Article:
It’s an investment which will save a lot of money. The best part is, eLearning courses can be reused, scaled up, and updated without much expense or time, providing an extended reach that is far more than a traditional classroom session.

Compatibility with different learning preferences

Different employees prefer different learning methods. Some might be able to retain better through videos, some through PDFs, and others through gamified learning. eLearning provides freedom of choice of different learning routines to suit different learner requirements.

Measurable results and reporting

Every organization is keen to know how effective their training has been. It is quick and easy to pull the data you need to measure training effectiveness. An LMS can help you gather information on course completion rates, assessment grades, and even activities on social media. Also, when eLearning is deployed through an LMS, it enables employees to collaborate with each other.

In addition to these, eLearning provides other advantages – it enables learning to be self-driven and self-paced for employees, facilitates collaboration and community building, is environmentally friendly, and offers learners immediate feedback. eLearning also helps offer standardized, consistent training to globally dispersed learners.

Do Not Forget The Limitations

There are a few drawbacks to eLearning that must be discussed. Here are some:

  • Higher dropout rates: eLearning courses, unless extremely engaging, lead to huge dropout rates as learners abandon the course mid-way due to lack of interest and personal engagement.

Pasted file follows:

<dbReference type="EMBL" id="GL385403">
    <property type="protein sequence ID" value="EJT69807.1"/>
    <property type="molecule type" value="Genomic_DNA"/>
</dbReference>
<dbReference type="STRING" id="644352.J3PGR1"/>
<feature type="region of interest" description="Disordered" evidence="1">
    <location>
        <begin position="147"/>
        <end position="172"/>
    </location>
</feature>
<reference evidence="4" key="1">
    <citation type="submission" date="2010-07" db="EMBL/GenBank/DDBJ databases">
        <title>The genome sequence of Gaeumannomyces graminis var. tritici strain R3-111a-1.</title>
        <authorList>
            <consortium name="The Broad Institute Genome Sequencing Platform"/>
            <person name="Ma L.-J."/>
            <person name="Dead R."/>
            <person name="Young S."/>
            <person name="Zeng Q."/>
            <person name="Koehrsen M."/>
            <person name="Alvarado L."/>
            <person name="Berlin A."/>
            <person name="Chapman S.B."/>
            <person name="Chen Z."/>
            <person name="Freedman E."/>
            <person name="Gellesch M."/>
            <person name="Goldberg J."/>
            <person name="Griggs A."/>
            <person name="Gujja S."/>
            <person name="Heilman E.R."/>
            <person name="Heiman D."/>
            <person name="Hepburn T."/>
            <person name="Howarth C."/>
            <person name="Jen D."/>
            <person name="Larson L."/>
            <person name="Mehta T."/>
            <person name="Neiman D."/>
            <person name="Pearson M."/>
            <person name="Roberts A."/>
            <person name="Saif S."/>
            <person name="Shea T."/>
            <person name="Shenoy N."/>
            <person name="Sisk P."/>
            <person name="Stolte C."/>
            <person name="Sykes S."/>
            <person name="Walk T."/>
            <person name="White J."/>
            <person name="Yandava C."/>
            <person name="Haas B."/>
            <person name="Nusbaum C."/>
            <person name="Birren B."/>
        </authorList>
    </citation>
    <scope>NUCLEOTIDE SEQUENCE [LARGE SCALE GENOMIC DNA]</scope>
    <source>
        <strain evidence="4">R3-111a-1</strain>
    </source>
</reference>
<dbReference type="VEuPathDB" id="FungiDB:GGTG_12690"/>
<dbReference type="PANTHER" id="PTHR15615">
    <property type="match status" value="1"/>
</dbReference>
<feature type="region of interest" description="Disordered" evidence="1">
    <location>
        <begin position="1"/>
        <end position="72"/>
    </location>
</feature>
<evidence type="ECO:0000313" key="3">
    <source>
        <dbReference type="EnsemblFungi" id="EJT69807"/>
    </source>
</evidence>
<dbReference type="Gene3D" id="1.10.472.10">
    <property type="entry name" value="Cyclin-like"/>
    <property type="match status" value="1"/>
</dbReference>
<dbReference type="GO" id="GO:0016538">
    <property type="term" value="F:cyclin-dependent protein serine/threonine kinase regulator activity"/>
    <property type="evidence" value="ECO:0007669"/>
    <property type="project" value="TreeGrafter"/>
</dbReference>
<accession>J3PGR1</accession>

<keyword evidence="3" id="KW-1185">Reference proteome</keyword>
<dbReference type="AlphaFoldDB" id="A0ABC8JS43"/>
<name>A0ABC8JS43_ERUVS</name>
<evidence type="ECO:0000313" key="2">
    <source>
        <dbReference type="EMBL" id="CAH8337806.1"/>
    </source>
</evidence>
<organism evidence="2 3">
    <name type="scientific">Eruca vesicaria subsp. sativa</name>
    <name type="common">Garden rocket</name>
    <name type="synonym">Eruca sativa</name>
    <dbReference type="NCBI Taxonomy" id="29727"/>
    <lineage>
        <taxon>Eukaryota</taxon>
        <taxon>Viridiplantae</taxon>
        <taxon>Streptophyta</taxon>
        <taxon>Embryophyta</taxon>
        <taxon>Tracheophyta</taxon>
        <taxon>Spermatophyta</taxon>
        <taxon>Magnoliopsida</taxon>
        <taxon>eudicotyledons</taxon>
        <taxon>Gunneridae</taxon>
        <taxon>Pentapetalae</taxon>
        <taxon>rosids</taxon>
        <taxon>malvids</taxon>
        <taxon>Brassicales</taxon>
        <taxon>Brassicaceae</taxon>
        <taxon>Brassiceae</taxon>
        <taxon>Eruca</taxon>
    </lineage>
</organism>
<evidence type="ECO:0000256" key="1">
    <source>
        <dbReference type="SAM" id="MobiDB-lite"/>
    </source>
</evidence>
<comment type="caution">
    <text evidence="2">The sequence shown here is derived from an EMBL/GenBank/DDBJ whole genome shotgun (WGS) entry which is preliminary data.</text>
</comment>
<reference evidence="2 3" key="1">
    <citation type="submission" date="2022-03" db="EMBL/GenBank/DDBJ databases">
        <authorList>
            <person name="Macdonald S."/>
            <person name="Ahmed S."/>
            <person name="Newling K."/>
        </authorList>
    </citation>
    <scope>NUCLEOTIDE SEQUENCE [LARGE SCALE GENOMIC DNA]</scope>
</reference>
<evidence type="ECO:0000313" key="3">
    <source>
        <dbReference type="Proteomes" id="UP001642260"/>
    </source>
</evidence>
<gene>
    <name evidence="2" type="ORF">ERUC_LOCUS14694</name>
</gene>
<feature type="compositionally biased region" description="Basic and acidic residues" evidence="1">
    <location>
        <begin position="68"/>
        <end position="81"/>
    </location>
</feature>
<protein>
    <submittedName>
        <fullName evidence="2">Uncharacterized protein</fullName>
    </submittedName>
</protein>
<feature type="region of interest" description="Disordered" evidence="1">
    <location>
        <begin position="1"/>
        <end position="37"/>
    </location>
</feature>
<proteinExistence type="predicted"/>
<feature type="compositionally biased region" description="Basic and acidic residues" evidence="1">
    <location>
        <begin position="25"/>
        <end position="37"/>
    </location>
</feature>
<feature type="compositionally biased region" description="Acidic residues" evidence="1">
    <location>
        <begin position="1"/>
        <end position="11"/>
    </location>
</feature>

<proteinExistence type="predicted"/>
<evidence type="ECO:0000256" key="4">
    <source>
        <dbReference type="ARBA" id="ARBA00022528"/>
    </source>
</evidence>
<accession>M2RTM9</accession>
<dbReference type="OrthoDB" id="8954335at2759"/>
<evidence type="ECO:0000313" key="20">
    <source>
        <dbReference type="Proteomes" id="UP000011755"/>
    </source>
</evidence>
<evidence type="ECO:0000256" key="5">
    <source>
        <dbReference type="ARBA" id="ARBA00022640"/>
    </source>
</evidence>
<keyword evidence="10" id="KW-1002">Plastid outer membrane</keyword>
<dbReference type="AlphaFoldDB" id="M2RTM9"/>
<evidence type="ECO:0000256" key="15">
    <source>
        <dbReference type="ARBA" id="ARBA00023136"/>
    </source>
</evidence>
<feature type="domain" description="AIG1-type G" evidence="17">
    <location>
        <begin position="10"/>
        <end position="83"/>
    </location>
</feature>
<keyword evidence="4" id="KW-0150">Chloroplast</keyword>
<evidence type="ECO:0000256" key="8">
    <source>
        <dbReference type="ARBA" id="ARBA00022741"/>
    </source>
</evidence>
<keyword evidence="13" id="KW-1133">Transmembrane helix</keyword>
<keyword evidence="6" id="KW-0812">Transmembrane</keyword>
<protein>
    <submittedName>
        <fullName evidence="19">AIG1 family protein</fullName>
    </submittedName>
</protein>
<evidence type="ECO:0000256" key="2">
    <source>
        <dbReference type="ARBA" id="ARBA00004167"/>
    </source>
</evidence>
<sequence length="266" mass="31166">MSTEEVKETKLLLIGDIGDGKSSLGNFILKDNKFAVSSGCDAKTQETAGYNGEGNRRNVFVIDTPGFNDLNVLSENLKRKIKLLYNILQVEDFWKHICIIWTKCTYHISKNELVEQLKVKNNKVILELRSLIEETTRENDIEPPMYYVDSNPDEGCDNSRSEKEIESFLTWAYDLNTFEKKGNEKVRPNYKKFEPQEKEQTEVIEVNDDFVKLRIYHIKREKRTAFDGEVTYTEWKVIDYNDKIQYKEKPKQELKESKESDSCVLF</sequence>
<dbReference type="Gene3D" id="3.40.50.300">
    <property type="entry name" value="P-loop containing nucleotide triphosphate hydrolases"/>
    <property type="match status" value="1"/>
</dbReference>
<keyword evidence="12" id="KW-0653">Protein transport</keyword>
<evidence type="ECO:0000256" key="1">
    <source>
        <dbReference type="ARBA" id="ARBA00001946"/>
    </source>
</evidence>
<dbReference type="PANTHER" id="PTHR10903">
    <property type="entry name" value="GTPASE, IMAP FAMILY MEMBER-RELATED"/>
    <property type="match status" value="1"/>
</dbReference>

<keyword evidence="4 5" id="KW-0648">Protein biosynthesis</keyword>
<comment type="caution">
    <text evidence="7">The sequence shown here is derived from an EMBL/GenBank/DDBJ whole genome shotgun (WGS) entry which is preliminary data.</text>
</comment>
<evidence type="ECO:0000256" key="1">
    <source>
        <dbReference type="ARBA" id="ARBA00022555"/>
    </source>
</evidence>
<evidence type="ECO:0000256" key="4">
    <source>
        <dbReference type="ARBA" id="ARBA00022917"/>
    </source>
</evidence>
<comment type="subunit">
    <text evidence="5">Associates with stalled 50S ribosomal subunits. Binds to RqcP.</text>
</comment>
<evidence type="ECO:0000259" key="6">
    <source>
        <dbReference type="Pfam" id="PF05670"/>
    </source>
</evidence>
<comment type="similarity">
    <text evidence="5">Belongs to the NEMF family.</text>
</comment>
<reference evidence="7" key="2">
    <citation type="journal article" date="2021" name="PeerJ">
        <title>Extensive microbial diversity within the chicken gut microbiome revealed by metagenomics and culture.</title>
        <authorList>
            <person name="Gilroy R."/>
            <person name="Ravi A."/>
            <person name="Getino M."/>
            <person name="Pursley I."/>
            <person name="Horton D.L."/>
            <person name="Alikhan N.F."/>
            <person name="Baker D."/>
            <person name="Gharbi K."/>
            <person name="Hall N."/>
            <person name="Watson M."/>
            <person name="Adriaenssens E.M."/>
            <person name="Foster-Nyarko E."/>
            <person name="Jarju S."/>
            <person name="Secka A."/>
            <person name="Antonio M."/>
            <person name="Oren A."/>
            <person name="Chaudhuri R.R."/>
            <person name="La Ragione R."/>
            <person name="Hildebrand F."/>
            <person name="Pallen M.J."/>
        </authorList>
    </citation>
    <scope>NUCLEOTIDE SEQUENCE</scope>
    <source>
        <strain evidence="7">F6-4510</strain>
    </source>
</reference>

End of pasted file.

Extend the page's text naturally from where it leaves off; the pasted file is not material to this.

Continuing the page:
• Relatively high initial cost: The initial investment for eLearning is a little on the higher side and may be an issue for the overall organizational budget. For a small business, the eLearning budget for the first year may typically be $30,000 - $50,000, while for a Fortune 1000 company, it may be in the range of $100,000 - $200,000.
    Lack of inputs from peers and instructors: Skilled trainers and subject matter experts are at their very best when interacting with learners. These interactions result in better knowledge transfer from instructors and better learning in learners. However, this face-to-face interaction is largely missing in eLearning.

Evaluating eLearning

You can evaluate your eLearning program with the tried and tested Kirkpatrick’s model of evaluation. [2]

Evaluation Level 1: Reaction

This level evaluates how individuals reacted to the training by asking questions. At this level, each program needs to be assessed to improve for future use. Learners’ responses at this level also determine how invested they will be in the next learning. The resources or techniques that can be used at this level include: